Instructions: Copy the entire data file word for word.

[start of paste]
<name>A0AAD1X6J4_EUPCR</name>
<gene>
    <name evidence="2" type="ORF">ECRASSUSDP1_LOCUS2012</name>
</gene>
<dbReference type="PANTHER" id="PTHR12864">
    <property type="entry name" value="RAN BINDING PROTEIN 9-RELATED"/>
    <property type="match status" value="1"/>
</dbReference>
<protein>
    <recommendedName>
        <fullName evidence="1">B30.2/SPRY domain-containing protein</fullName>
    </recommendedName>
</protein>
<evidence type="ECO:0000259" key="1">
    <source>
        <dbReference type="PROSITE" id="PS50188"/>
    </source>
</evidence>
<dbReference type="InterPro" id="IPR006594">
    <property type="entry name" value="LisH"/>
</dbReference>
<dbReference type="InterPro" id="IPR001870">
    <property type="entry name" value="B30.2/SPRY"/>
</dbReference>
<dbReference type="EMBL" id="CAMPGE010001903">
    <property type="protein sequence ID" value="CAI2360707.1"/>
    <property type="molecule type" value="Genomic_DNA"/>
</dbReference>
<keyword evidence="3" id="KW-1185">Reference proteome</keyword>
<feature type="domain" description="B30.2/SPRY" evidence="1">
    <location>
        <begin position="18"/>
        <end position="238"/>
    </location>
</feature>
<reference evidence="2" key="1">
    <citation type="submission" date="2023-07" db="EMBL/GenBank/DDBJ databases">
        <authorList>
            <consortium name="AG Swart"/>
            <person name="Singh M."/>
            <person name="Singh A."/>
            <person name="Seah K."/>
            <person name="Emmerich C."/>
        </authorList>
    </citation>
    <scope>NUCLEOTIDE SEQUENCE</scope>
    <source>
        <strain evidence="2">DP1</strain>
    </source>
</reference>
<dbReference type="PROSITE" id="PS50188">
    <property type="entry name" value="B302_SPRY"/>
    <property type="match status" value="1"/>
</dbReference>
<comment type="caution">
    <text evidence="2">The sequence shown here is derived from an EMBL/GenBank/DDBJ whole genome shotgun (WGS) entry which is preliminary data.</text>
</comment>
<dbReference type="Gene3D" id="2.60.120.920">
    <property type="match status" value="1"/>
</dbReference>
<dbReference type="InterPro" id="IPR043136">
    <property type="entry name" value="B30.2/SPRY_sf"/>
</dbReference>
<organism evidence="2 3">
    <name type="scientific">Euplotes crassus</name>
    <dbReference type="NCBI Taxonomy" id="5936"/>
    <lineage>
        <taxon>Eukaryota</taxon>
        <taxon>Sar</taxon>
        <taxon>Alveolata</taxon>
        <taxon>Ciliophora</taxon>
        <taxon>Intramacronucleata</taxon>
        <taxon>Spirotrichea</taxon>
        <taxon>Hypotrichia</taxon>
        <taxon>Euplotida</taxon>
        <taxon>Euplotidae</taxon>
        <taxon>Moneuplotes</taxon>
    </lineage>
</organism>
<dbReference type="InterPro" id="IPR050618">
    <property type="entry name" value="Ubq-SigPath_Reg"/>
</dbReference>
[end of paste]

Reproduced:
<name>A0AAD1X6J4_EUPCR</name>
<gene>
    <name evidence="2" type="ORF">ECRASSUSDP1_LOCUS2012</name>
</gene>
<dbReference type="PANTHER" id="PTHR12864">
    <property type="entry name" value="RAN BINDING PROTEIN 9-RELATED"/>
    <property type="match status" value="1"/>
</dbReference>
<protein>
    <recommendedName>
        <fullName evidence="1">B30.2/SPRY domain-containing protein</fullName>
    </recommendedName>
</protein>
<evidence type="ECO:0000259" key="1">
    <source>
        <dbReference type="PROSITE" id="PS50188"/>
    </source>
</evidence>
<dbReference type="InterPro" id="IPR006594">
    <property type="entry name" value="LisH"/>
</dbReference>
<dbReference type="InterPro" id="IPR001870">
    <property type="entry name" value="B30.2/SPRY"/>
</dbReference>
<dbReference type="EMBL" id="CAMPGE010001903">
    <property type="protein sequence ID" value="CAI2360707.1"/>
    <property type="molecule type" value="Genomic_DNA"/>
</dbReference>
<keyword evidence="3" id="KW-1185">Reference proteome</keyword>
<feature type="domain" description="B30.2/SPRY" evidence="1">
    <location>
        <begin position="18"/>
        <end position="238"/>
    </location>
</feature>
<reference evidence="2" key="1">
    <citation type="submission" date="2023-07" db="EMBL/GenBank/DDBJ databases">
        <authorList>
            <consortium name="AG Swart"/>
            <person name="Singh M."/>
            <person name="Singh A."/>
            <person name="Seah K."/>
            <person name="Emmerich C."/>
        </authorList>
    </citation>
    <scope>NUCLEOTIDE SEQUENCE</scope>
    <source>
        <strain evidence="2">DP1</strain>
    </source>
</reference>
<dbReference type="PROSITE" id="PS50188">
    <property type="entry name" value="B302_SPRY"/>
    <property type="match status" value="1"/>
</dbReference>
<comment type="caution">
    <text evidence="2">The sequence shown here is derived from an EMBL/GenBank/DDBJ whole genome shotgun (WGS) entry which is preliminary data.</text>
</comment>
<dbReference type="Gene3D" id="2.60.120.920">
    <property type="match status" value="1"/>
</dbReference>
<dbReference type="InterPro" id="IPR043136">
    <property type="entry name" value="B30.2/SPRY_sf"/>
</dbReference>
<organism evidence="2 3">
    <name type="scientific">Euplotes crassus</name>
    <dbReference type="NCBI Taxonomy" id="5936"/>
    <lineage>
        <taxon>Eukaryota</taxon>
        <taxon>Sar</taxon>
        <taxon>Alveolata</taxon>
        <taxon>Ciliophora</taxon>
        <taxon>Intramacronucleata</taxon>
        <taxon>Spirotrichea</taxon>
        <taxon>Hypotrichia</taxon>
        <taxon>Euplotida</taxon>
        <taxon>Euplotidae</taxon>
        <taxon>Moneuplotes</taxon>
    </lineage>
</organism>
<dbReference type="InterPro" id="IPR050618">
    <property type="entry name" value="Ubq-SigPath_Reg"/>
</dbReference>